Ricoh Says Nearly All Copier/MPFs Not Vulnerable to Fax Security Hack
Ricoh Company of Japan yesterday issued a security alert regarding a fax security vulnerability identified by researchers at Check Point Software Technologies last week.
With this fax vulnerability, researchers exploited the fax protocol of several HP Inc. All-in-Ones to take control of the device by sending a fax via telephone line and then gained access to the connected network.
A company’s fax number is the only thing required to carry out the attack. The researchers at Check Point stated that they used HP Inc. All-in-Ones as their test case, and cooperated with HP to ensure a patch for the vulnerability was provided for HP products. But they noted similar attacks could apply to other vendors, as the vulnerability lies in the fax protocol itself, which could enable hackers to gain access to a company’s entire network.
The hack works by sending an image file through the phone line — or a file that the fax machine thinks is an image file — and that is coded to contain malicious software. When a company receives the photo, the image is decoded and uploaded into the fax-printer’s memory, allowing hackers to take over the device and spread the malicious code through the network.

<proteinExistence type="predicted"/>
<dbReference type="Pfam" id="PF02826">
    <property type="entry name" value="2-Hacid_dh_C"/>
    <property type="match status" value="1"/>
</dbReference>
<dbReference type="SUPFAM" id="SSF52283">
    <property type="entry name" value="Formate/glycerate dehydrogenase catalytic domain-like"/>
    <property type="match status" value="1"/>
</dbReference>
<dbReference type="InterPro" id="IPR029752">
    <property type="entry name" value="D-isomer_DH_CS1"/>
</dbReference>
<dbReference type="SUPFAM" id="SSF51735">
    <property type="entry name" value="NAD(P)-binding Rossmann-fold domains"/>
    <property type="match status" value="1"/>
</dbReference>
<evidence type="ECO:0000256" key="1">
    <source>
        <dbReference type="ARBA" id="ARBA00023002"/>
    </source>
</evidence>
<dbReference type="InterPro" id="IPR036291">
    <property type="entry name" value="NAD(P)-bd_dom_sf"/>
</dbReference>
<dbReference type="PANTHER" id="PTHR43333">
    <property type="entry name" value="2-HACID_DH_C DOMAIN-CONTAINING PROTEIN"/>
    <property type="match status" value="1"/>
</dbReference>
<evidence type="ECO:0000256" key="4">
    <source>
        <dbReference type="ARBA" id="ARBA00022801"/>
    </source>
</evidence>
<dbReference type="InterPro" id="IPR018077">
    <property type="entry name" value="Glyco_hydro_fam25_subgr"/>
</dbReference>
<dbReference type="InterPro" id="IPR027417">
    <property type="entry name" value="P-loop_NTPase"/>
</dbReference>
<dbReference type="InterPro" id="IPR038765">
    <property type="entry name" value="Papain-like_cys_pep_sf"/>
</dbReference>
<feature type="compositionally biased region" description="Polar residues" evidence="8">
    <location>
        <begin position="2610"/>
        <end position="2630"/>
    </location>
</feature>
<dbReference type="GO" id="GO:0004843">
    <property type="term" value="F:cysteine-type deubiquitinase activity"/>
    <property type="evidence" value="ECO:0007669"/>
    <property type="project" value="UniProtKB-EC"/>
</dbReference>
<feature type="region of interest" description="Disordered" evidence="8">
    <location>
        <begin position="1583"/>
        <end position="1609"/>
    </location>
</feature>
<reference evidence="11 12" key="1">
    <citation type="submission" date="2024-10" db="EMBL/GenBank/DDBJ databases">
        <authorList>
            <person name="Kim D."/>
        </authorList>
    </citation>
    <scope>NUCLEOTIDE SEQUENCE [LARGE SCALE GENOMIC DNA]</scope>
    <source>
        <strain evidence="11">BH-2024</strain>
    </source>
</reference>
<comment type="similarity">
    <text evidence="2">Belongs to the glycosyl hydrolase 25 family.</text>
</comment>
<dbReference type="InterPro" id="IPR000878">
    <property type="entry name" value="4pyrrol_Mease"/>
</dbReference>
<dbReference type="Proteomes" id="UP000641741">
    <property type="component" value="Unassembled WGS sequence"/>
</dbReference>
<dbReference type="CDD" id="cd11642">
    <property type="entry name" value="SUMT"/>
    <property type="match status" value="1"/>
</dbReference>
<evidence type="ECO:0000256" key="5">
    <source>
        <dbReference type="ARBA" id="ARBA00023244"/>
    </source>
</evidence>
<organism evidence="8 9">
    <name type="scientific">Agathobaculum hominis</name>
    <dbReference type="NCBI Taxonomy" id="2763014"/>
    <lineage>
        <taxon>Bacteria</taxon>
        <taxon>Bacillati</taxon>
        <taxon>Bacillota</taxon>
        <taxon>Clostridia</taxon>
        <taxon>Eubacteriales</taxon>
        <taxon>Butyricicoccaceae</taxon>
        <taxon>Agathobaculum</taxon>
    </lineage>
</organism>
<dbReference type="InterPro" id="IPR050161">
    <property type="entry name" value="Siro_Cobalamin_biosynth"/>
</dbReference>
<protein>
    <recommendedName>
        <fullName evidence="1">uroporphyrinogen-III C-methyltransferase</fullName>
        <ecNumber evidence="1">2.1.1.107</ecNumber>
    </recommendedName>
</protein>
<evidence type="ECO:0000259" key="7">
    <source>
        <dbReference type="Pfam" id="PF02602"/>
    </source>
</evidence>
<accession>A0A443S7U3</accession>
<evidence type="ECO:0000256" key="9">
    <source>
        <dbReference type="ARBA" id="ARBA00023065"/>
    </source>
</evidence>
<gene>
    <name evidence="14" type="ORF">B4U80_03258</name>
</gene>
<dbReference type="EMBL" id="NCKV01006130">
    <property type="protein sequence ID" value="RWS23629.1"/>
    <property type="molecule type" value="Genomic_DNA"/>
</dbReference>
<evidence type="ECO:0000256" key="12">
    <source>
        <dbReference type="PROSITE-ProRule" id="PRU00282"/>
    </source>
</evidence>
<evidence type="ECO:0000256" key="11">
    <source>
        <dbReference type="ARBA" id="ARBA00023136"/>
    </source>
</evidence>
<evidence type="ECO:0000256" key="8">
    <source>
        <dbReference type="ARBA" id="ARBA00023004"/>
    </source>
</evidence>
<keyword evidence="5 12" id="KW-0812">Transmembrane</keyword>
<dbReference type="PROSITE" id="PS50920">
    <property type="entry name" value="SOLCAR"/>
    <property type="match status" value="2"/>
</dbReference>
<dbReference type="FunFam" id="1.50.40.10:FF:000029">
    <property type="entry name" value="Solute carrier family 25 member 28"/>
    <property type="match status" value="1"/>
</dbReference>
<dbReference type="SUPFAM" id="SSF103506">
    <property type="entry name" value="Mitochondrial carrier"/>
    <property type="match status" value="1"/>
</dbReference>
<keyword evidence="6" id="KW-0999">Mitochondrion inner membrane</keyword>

Ricoh noted that because the vulnerability is part of the fax protocol itself, it’s suspected that devices from other manufacturers may also be susceptible to this kind of attack.
However, Ricoh stated that its copier/MFPs aren’t affected by this vulnerability because its fax implementation doesn’t include the JPEG processing exploited in this case.
The remaining Ricoh devices listed below are currently under investigation.
- SP 3600SF/3610SF
- Aficio SP 1200SF
- Aficio SP 4410SF/4420SF
Ricoh stated that it will continue to monitor this situation and take any appropriate action necessary to ensure the security of our devices. It will issued an update on the matter on August 29th.
A Ricoh spokesperson stated that 97-percent of Ricoh copier/MFPs are not vulnerable to the fax hack, and that Ricoh is investigating the remaining three percent.
Editor’s Note: This article has been updated for clarity.